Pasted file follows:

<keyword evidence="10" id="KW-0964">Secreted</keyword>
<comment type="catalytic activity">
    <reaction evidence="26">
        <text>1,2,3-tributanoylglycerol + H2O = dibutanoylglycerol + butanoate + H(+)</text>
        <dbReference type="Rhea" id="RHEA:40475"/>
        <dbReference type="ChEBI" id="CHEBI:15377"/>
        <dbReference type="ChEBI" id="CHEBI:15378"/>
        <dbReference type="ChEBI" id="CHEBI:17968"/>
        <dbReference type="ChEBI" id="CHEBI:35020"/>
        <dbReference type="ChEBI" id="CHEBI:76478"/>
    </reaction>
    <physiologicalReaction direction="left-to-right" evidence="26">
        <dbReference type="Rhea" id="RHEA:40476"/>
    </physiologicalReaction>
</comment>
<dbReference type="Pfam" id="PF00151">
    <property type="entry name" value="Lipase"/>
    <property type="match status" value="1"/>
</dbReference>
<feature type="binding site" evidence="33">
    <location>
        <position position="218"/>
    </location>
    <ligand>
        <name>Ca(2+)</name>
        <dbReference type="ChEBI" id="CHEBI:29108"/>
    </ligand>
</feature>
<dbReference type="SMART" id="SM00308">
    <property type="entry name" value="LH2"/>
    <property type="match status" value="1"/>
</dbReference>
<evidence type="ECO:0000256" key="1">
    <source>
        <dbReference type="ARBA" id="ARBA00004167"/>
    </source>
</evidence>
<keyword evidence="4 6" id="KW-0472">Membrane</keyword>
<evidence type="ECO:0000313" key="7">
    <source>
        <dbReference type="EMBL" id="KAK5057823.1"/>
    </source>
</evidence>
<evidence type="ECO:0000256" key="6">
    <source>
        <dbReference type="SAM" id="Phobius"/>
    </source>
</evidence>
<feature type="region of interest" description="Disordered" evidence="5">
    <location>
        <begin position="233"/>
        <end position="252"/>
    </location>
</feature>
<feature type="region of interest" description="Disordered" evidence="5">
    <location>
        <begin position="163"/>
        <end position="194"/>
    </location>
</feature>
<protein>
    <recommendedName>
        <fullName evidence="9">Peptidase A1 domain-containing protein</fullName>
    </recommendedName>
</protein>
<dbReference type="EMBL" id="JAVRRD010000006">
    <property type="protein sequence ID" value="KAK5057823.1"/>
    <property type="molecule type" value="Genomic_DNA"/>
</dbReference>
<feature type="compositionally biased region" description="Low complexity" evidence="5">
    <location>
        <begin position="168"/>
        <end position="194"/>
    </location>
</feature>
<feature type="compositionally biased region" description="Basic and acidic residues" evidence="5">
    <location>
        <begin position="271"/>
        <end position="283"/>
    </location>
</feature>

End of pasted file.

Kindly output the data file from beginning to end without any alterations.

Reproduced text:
<keyword evidence="10" id="KW-0964">Secreted</keyword>
<comment type="catalytic activity">
    <reaction evidence="26">
        <text>1,2,3-tributanoylglycerol + H2O = dibutanoylglycerol + butanoate + H(+)</text>
        <dbReference type="Rhea" id="RHEA:40475"/>
        <dbReference type="ChEBI" id="CHEBI:15377"/>
        <dbReference type="ChEBI" id="CHEBI:15378"/>
        <dbReference type="ChEBI" id="CHEBI:17968"/>
        <dbReference type="ChEBI" id="CHEBI:35020"/>
        <dbReference type="ChEBI" id="CHEBI:76478"/>
    </reaction>
    <physiologicalReaction direction="left-to-right" evidence="26">
        <dbReference type="Rhea" id="RHEA:40476"/>
    </physiologicalReaction>
</comment>
<dbReference type="Pfam" id="PF00151">
    <property type="entry name" value="Lipase"/>
    <property type="match status" value="1"/>
</dbReference>
<feature type="binding site" evidence="33">
    <location>
        <position position="218"/>
    </location>
    <ligand>
        <name>Ca(2+)</name>
        <dbReference type="ChEBI" id="CHEBI:29108"/>
    </ligand>
</feature>
<dbReference type="SMART" id="SM00308">
    <property type="entry name" value="LH2"/>
    <property type="match status" value="1"/>
</dbReference>
<evidence type="ECO:0000256" key="1">
    <source>
        <dbReference type="ARBA" id="ARBA00004167"/>
    </source>
</evidence>
<keyword evidence="4 6" id="KW-0472">Membrane</keyword>
<evidence type="ECO:0000313" key="7">
    <source>
        <dbReference type="EMBL" id="KAK5057823.1"/>
    </source>
</evidence>
<evidence type="ECO:0000256" key="6">
    <source>
        <dbReference type="SAM" id="Phobius"/>
    </source>
</evidence>
<feature type="region of interest" description="Disordered" evidence="5">
    <location>
        <begin position="233"/>
        <end position="252"/>
    </location>
</feature>
<feature type="region of interest" description="Disordered" evidence="5">
    <location>
        <begin position="163"/>
        <end position="194"/>
    </location>
</feature>
<protein>
    <recommendedName>
        <fullName evidence="9">Peptidase A1 domain-containing protein</fullName>
    </recommendedName>
</protein>
<dbReference type="EMBL" id="JAVRRD010000006">
    <property type="protein sequence ID" value="KAK5057823.1"/>
    <property type="molecule type" value="Genomic_DNA"/>
</dbReference>
<feature type="compositionally biased region" description="Low complexity" evidence="5">
    <location>
        <begin position="168"/>
        <end position="194"/>
    </location>
</feature>
<feature type="compositionally biased region" description="Basic and acidic residues" evidence="5">
    <location>
        <begin position="271"/>
        <end position="283"/>
    </location>
</feature>